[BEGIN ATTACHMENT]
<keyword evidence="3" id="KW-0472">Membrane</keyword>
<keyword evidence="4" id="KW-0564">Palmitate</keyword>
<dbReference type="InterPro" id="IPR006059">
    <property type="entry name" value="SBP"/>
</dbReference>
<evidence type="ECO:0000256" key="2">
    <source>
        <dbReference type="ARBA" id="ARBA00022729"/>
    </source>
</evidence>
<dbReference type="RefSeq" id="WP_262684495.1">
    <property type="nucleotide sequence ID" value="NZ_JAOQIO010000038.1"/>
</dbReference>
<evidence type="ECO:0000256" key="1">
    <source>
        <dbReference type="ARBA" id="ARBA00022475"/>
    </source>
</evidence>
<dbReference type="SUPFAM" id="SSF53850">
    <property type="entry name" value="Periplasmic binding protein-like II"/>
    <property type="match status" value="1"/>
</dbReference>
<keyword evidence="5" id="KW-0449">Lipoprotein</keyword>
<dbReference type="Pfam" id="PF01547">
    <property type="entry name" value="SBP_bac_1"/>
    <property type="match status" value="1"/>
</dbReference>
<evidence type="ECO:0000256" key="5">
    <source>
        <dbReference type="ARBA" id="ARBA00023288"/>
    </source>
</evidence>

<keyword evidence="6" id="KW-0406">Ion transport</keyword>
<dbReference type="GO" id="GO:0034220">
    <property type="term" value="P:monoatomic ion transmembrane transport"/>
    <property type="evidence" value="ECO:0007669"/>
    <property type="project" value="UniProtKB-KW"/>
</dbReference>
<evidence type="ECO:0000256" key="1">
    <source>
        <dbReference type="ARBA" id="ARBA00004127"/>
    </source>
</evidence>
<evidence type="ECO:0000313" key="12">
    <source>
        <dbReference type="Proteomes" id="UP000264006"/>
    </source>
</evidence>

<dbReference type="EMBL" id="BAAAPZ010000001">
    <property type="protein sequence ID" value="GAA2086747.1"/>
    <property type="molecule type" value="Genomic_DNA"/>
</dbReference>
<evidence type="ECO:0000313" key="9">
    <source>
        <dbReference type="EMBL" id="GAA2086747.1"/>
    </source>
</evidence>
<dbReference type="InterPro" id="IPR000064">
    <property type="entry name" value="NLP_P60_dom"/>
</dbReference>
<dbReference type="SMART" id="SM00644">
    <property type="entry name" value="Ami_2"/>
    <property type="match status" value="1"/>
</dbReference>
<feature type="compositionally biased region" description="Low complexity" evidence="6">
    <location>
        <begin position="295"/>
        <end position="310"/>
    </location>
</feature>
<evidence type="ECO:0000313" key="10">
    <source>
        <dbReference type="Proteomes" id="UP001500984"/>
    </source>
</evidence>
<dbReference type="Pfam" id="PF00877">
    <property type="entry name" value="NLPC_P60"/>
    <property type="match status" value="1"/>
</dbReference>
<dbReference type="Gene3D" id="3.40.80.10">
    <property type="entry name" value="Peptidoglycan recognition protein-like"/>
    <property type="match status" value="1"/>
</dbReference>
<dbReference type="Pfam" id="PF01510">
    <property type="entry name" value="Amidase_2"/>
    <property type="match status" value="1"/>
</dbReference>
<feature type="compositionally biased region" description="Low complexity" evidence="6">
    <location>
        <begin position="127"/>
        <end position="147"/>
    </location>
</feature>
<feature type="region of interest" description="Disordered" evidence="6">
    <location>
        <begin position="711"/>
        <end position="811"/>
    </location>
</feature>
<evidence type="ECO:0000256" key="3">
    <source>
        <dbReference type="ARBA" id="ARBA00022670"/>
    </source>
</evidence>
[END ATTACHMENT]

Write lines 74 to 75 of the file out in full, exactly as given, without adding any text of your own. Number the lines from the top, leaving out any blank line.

    </source>
</evidence>